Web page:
Sunday, October 30, 2005

FLAWED

The following poem is one I wrote this morning after reading the poem by the same title in Ted Kooser's current column (the one mentioned yesterday - see LINKS). It is often so hard to be honest about our mothers, and often, I think, to be honest about our children. So much of family life involves coming to terms with our own imperfections and those of the ones we love best.

In my mother’s house
-after Gloria g. Murray

there’s the smell of too many cats,
wallpaper in the bathroom half-peeled,
ivy on the sill not quite dead, but almost.
There are too many pictures on the wall
and not enough ones of my brother,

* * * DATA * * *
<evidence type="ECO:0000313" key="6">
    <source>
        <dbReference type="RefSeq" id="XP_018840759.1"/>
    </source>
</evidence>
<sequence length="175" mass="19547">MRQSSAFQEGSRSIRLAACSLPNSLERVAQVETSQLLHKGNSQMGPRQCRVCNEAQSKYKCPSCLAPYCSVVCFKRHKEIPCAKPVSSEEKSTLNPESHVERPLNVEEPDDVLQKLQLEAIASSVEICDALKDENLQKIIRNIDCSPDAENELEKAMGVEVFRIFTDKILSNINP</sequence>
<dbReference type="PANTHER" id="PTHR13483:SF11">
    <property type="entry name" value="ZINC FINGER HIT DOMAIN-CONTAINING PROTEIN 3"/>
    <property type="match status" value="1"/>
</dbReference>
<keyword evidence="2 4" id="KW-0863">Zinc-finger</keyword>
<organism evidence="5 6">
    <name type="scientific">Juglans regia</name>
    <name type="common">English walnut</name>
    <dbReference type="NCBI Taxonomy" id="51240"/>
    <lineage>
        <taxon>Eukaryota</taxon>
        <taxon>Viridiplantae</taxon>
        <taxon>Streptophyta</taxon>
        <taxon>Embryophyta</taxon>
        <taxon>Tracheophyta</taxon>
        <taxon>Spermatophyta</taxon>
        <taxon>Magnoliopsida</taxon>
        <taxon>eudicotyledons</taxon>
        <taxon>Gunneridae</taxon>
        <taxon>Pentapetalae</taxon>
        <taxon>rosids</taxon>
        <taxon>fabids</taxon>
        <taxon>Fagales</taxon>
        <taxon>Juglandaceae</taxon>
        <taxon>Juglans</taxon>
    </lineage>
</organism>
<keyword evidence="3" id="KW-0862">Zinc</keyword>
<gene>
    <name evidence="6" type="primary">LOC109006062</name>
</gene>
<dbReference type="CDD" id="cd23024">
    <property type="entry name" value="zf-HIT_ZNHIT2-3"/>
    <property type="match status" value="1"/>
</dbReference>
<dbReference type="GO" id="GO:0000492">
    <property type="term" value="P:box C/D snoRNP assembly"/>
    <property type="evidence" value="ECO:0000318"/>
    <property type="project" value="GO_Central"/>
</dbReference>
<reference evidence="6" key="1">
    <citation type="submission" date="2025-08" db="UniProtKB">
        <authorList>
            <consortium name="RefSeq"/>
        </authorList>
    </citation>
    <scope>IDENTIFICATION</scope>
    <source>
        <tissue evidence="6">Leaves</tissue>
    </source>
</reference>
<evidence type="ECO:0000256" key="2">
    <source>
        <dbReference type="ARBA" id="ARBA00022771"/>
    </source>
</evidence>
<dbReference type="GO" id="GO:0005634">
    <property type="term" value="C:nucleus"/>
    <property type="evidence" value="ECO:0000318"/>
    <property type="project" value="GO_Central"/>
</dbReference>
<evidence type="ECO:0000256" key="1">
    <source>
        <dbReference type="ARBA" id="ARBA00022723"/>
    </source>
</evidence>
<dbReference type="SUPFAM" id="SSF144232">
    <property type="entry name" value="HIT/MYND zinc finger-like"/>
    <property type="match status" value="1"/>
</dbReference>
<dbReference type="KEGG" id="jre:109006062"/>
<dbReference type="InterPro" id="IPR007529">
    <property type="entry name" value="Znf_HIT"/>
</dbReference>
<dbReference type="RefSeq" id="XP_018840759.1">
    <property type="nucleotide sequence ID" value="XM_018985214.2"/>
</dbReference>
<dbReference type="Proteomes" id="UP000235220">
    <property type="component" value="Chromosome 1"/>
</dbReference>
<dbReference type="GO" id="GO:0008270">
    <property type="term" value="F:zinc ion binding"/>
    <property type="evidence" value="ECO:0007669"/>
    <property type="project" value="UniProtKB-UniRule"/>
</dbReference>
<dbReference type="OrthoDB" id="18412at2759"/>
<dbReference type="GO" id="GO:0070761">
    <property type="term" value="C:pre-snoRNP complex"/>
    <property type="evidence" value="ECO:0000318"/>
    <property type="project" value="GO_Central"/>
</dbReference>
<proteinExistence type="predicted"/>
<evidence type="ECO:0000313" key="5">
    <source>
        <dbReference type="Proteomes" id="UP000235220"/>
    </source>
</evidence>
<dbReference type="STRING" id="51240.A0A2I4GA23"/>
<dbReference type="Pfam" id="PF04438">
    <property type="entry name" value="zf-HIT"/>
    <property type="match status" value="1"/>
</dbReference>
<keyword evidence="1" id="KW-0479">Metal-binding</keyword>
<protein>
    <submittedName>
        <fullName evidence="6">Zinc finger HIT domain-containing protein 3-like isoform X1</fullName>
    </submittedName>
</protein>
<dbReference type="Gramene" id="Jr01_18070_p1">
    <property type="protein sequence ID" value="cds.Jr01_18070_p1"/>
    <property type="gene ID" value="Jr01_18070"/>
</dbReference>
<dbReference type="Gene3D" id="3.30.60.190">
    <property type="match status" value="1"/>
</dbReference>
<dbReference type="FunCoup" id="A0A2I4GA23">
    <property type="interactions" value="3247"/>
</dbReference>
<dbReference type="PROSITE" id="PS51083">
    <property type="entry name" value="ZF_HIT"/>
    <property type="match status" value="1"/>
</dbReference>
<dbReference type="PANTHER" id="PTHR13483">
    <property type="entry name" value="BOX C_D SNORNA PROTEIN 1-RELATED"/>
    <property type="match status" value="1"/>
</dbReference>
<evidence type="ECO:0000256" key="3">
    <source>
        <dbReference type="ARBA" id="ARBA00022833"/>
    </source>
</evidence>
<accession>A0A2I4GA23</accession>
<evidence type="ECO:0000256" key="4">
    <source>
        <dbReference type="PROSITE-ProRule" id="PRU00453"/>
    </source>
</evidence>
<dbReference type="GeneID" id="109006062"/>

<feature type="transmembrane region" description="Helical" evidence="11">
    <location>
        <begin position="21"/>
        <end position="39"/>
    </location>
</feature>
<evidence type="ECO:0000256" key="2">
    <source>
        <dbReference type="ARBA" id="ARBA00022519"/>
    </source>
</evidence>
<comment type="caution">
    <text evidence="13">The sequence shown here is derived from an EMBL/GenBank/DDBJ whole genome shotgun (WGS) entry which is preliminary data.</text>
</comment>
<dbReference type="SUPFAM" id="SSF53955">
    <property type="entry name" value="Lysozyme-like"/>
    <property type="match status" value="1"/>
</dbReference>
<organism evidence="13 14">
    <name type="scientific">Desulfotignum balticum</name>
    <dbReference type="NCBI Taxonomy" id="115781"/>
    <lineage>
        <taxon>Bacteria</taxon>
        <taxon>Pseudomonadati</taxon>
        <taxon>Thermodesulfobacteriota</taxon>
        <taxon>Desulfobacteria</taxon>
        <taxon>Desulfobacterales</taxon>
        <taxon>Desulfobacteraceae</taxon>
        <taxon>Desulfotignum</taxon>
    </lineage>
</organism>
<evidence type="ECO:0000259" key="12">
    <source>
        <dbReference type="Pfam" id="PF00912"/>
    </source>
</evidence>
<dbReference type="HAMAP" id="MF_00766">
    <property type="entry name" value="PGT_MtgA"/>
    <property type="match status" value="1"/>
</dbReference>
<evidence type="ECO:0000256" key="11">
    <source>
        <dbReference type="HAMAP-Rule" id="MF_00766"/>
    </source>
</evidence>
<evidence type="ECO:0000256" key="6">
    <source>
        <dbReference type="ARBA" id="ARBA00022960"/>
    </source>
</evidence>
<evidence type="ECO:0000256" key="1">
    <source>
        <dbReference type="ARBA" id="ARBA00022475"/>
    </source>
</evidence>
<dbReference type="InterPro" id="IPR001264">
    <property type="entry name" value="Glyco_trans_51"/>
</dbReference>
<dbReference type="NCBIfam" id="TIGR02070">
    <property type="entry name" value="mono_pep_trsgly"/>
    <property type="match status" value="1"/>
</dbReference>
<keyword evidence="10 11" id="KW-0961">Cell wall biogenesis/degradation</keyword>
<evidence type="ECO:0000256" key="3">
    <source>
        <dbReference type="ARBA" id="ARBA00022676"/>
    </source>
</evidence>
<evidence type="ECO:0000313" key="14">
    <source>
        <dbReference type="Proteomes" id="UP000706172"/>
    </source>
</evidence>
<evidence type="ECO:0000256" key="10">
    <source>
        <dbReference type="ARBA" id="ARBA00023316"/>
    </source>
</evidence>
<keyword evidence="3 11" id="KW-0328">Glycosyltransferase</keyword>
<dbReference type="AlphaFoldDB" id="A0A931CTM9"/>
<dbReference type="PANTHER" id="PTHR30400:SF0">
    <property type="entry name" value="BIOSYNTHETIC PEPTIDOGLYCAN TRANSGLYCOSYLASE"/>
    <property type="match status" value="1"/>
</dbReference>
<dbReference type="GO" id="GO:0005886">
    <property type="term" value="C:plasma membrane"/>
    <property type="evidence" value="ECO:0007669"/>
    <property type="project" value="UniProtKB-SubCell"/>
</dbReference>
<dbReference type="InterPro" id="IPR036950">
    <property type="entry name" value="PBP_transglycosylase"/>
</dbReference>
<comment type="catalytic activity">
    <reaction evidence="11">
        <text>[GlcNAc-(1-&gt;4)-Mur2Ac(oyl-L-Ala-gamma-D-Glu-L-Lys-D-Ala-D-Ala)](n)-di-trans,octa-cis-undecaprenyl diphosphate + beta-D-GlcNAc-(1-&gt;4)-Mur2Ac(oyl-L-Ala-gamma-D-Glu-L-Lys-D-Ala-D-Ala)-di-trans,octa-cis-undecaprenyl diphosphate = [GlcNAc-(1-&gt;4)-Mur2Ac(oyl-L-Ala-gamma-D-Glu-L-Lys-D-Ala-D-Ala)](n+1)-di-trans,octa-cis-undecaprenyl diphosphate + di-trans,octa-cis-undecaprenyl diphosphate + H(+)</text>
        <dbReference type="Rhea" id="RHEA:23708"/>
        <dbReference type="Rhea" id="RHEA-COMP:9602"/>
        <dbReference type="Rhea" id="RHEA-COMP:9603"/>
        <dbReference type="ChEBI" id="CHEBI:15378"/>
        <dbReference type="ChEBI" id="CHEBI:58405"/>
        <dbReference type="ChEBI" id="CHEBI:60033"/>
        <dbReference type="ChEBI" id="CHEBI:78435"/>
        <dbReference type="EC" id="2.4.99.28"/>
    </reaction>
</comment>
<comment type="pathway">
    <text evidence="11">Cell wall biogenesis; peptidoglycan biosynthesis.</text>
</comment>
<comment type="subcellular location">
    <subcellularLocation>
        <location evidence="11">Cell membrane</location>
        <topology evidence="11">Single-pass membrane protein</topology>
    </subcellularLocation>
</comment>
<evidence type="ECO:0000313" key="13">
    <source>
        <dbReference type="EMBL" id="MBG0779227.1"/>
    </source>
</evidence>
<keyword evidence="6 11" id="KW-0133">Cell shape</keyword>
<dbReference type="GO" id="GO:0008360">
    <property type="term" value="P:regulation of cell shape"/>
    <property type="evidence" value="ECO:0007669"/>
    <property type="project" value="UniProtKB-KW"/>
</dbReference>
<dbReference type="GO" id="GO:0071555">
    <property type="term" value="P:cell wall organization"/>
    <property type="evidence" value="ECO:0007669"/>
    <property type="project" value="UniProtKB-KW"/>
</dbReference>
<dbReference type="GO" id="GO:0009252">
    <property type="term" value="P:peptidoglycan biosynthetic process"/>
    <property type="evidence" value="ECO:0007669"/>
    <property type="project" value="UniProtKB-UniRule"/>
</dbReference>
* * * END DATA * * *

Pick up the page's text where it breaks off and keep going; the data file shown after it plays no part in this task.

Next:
or so he says. There are stacks
of bills and letters on the kitchen table,
patterns and fabric on the dining room one,
but when we come together to share a meal
they are both cleared and decked with seasonal cloths,
forks and spoons in their places, salt and pepper
shakers in easy reach. Everyone asks,
what happened to your stacks? My mother
laughs but doesn’t answer. In my mother’s house
there are things we want to say but don’t,
there are things we hear but wish we hadn’t.
But when we’re all together in my mother’s house
we smile and shutters click, later glue photos
down in albums, crop out the parts we don’t like.

-Irene Latham

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